I recently heard a talk on how to help someone who is in crisis. The speaker stated that people experiencing trouble usually want to keep their problems to themselves, and the reason is often shame.“Shame” is the first issue we need to address here, as it can keep you (the divorced person) from receiving the help you need and deserve. Divorce happens to the best of us and to the worst of us.
Fortunately, I felt no shame over my divorce and was open to receiving help. I was amazed and grateful for all the different ways I received help in the aftermath of my divorce, some of it I asked for, and some that seemed to miraculously appear. (You can read all about it in my recently published memoir, God, the Devil, and Divorce.)
Shame often points to pride
The feeling of shame over a divorce often points to pride. You can no longer claim to have the marriage and life you believe you should have or that you deserve. Whether or not your spouse was to blame or you were, your new circumstances are the same. You are experiencing the trauma of divorce and you can probably use some help. If you are feeling shame, I urge you to let it go. In doing so, you will be open to accepting the love and support that is waiting for you.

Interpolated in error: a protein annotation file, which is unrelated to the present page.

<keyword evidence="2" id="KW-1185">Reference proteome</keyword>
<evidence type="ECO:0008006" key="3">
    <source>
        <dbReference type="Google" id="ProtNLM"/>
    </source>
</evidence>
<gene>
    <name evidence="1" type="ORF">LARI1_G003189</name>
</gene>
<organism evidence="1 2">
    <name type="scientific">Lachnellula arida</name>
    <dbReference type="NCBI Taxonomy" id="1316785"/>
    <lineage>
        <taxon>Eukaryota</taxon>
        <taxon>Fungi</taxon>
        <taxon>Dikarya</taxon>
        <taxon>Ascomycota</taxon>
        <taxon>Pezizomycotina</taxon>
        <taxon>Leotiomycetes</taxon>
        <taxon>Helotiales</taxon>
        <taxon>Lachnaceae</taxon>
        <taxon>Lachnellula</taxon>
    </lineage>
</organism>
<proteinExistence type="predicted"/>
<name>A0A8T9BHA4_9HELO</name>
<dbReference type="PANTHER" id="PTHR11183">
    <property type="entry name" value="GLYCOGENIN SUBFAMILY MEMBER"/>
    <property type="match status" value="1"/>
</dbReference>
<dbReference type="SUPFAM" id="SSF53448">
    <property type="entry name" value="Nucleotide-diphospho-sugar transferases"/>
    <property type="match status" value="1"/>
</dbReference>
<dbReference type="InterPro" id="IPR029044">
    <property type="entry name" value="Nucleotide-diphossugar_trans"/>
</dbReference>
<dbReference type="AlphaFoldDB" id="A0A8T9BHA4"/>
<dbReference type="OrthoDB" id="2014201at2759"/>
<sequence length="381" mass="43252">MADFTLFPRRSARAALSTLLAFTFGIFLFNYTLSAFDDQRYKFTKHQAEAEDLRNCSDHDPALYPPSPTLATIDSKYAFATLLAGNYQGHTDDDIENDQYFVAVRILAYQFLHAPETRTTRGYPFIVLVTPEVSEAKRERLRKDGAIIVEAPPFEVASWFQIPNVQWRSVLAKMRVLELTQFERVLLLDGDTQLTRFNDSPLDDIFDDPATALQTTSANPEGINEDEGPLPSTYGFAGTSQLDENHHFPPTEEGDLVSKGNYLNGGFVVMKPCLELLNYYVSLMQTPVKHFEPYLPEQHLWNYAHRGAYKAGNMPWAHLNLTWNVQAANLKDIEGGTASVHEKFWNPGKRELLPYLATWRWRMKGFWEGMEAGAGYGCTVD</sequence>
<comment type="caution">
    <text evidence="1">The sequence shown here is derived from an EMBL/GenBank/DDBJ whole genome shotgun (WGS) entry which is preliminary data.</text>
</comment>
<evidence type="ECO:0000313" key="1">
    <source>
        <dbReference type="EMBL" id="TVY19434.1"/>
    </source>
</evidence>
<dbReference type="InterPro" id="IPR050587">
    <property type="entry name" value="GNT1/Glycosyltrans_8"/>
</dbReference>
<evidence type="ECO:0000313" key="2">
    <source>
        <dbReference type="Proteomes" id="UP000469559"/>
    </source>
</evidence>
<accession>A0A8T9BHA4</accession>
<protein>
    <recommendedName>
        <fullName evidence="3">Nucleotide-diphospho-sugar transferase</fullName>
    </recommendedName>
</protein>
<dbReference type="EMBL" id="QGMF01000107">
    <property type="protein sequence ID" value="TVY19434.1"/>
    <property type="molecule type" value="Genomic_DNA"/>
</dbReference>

What to Ask For: Ten Suggestions
Here are ten suggestions for friends, family, and professionals who might help you get through those first difficult weeks after your divorce. These folks may not know exactly what you need so go ahead and ask!
Of course you will be reasonable in the amount of time and energy you ask a friend to spend on your behalf. But what if the person says “No”? Someone once told me, “You’ll never know until you make your move.” I’m amending that to “You’ll never know until you ask!” Trust that the “Nos” and “Yeses” you receive will be okay, that the help you truly need will be provided at the right time.
Blessings to you on your journey,
Linda M. Kurth is a writer and a divorced and remarried Christian. In going through the divorce, she experienced a dichotomy of responses from the Christian community. After sharing some of those experiences in her new memoir, God, the Devil, and Divorce, she's heard many stories of divorced Christians who have struggled with the same issues. This blog invites divorced Christians to tell their stories with the goal of encouraging churches to resist condemnation and become a source of healing and grace.
I welcome your comments and feedback.
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